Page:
This file is the Microsoft .NET DLL that contains generated object definitions for the ACSE and CSTA objects as well as additional helper objects. This DLL file is also present in the two client folders and the top-level samples folder.
This file is the ASN1C C# runtime DLL. The ASN1C C# runtime is used by CSTAAllPhasesDLL.dll to do encoding and decoding operations. This DLL file is also present in the two client folders and the top-level samples folder.
This folder contains HTML documentation that describes the helper classes contained within the all-phases DLL. This documentation does not describe the generated classes. Refer to the ASN1C C# Compiler User Manual for documentation about the generated classes.
This folder contains a PDF file that describes the helper classes contained within the all-phases DLL. This documentation does not describe the generated classes. Refer to the ASN1C C# Compiler User Manual for documentation about the generated classes.
This file is the executable image for a console-mode sample client that uses the DLL and is written in C#.
The .cs files in this directory are the source files for the C# console- mode client.
This file is a Visual Studio 2005 C# project file that will allow you to work with the source code for the C# console-mode client from within Visual Studio (2005 or higher).
This file is the executable image for a GUI sample client that uses the DLL and is written in Visual BASIC.
The .vb files in this directory are the source files for the Visual BASIC GUI client.
This file is a Visual Studio 2005 Visual BASIC project file that will allow you to work with the source code for the Visual BASIC GUI client from within Visual Studio (2005 or higher).
This folder contains a C# sample that illustrates how the DLL can be used to work with a CSTA message for which the DLL doesn't expose any explicit helper methods.
These folders contain C# samples that show how the DLL's exposed helper methods can be used for various operations.
Specifications and Generated Files
This folder contains the ACSE and CSTA ASN.1 specifications that were used to generate most of the objects contained within the DLL.
These folders contain the generated C# source files that define most of the objects contained within the DLL. These files were generated using ASN1C from the ASN.1 files contained in the <installdir>\specs folder.
If you're not familiar with CSTA in general, there is some helpful information at this location.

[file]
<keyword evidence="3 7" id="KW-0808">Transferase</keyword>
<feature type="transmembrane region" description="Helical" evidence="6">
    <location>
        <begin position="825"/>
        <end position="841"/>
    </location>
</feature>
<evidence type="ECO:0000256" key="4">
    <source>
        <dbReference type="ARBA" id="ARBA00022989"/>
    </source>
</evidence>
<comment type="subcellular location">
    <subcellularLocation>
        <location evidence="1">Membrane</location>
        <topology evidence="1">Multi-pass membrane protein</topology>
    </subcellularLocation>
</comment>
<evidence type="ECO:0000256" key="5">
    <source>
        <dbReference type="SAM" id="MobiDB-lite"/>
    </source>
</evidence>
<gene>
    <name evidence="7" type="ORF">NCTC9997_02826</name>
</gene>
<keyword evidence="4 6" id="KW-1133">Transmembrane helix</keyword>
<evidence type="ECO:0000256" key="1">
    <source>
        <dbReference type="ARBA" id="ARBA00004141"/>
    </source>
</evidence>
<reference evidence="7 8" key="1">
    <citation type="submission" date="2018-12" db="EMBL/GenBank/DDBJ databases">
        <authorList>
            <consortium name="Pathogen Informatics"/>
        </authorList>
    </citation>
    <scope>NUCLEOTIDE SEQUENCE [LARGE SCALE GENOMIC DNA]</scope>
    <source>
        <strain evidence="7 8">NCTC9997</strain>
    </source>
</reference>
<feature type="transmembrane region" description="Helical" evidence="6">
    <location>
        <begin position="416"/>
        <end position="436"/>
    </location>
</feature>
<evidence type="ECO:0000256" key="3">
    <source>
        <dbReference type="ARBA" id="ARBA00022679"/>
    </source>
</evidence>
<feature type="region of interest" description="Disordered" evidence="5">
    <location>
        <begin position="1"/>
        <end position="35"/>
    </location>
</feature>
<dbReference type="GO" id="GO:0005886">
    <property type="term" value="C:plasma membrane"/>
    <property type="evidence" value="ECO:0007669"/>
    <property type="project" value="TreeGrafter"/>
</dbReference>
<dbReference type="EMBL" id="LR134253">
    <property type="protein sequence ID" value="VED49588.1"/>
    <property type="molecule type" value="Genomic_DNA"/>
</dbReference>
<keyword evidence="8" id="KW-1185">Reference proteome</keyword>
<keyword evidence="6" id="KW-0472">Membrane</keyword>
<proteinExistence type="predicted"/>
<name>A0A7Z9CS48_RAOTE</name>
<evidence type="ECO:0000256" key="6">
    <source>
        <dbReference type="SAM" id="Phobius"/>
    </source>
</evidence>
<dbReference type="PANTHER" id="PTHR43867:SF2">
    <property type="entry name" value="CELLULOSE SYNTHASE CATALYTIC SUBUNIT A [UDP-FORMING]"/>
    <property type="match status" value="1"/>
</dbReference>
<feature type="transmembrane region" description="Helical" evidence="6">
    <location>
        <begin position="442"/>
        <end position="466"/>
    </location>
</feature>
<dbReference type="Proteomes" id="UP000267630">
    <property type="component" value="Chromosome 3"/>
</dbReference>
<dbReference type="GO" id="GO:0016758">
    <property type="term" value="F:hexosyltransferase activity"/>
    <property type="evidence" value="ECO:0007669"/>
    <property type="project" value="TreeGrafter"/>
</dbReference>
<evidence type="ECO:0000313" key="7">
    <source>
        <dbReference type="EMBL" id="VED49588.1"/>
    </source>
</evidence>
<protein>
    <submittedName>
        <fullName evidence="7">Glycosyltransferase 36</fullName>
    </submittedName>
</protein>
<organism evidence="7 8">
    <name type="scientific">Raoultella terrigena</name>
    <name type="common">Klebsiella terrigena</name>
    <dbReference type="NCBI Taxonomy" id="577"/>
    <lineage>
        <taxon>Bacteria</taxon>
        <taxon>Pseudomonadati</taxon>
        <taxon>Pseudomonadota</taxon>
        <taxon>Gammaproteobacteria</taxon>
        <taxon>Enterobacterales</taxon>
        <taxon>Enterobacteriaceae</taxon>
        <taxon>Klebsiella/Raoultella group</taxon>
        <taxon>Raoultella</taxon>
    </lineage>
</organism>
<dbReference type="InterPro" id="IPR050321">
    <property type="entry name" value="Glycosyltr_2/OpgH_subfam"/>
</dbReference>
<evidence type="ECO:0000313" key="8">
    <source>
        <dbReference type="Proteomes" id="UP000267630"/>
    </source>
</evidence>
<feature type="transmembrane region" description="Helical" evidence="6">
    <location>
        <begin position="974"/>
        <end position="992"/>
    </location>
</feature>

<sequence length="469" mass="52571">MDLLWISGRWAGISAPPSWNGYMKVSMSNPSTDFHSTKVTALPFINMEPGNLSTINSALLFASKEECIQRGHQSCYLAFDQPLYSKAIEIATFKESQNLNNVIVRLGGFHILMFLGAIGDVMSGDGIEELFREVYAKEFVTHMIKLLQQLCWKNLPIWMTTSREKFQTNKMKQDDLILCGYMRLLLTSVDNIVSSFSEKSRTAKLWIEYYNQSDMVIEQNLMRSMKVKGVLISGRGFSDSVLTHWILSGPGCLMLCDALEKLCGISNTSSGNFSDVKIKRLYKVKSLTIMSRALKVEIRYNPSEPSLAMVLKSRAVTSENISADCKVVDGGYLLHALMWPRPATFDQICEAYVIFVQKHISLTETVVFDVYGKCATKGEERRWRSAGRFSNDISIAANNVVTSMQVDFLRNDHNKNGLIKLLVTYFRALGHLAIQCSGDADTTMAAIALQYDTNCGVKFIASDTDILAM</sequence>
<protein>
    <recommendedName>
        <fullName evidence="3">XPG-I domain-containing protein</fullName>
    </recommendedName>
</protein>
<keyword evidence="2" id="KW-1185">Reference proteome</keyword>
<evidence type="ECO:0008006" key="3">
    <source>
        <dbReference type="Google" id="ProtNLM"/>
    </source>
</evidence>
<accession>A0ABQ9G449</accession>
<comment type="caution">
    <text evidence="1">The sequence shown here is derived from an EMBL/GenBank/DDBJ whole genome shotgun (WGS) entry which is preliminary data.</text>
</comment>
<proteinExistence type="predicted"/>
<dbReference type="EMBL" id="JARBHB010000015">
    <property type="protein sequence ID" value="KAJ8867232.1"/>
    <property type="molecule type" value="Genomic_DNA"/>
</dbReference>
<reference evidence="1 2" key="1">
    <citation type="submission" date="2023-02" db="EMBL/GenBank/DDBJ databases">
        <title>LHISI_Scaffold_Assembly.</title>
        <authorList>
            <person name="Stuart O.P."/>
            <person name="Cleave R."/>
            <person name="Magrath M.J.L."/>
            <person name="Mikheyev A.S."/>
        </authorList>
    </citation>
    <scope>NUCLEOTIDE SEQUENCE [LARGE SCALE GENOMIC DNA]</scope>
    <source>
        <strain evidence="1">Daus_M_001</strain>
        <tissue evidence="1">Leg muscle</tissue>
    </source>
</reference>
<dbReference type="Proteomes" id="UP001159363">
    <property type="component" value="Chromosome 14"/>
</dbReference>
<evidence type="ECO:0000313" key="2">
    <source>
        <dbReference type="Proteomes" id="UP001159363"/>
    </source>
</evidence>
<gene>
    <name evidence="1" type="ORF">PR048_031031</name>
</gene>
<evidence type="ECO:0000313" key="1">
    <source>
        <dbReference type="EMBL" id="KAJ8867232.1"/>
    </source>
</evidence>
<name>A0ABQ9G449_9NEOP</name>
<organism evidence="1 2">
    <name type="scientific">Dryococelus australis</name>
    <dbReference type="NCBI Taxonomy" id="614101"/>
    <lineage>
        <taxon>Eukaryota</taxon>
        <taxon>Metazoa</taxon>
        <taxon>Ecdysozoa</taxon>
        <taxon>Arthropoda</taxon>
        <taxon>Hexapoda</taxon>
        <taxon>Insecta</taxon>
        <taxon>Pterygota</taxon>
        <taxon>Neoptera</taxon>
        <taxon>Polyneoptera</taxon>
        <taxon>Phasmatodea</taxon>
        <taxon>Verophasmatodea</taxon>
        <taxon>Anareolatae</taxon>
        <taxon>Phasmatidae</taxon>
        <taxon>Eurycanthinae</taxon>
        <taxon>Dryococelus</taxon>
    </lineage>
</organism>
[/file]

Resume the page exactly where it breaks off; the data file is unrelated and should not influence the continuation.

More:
You may first want to spend some with with either the C# console-mode client program or the Visual BASIC GUI client program to familiarize yourself with the types of operations involved with CSTA. Note that these clients only do a small subset of the total number of CSTA operations.
To use one of the clients you will need the IP address (or well-known name) of the PBX device with which you wish to work and the port number that the PBX uses for CSTA communication.
If you wish to use the Visual BASIC GUI client, the README.txt file in that client's folder explains how.
Both clients have their source code included in the kit. You may also want to investigate some of the additional samples to get more ideas about how the all-phases DLL can be used. The DLL should be consumable by any Microsoft .NET programming language. These would include C#, Visual BASIC, and C++/CLI.
The all-phases DLL can log message traffic between a client program and the PBX device if so desired. The logging is controlled by the LoggingEnabled property with the PBXSessionHelper class. The logging is off by default. Both of the provided sample clients enable the logging. The log file used is named cstadll_<program>.log, where <program> is the name of the executable image that is using the DLL. The location of the log file is the folder where the executable image resides. If the log file grows to more than 5 Mb, it is copied to cstadll_<program>.backup.log, and a new log file is opened. If there is already a file with the backup file name, it is overwritten.
Report problems you encounter by sending E-mail to firstname.lastname@example.org. Please provide sample code and indicate where in the code the problem occurs.
If you have any further questions or comments on what you would like to see in the product or what is difficult to use or understand, please communicate them to us. Your feedback is important to us. Please let us know how it works out for you - either good or bad.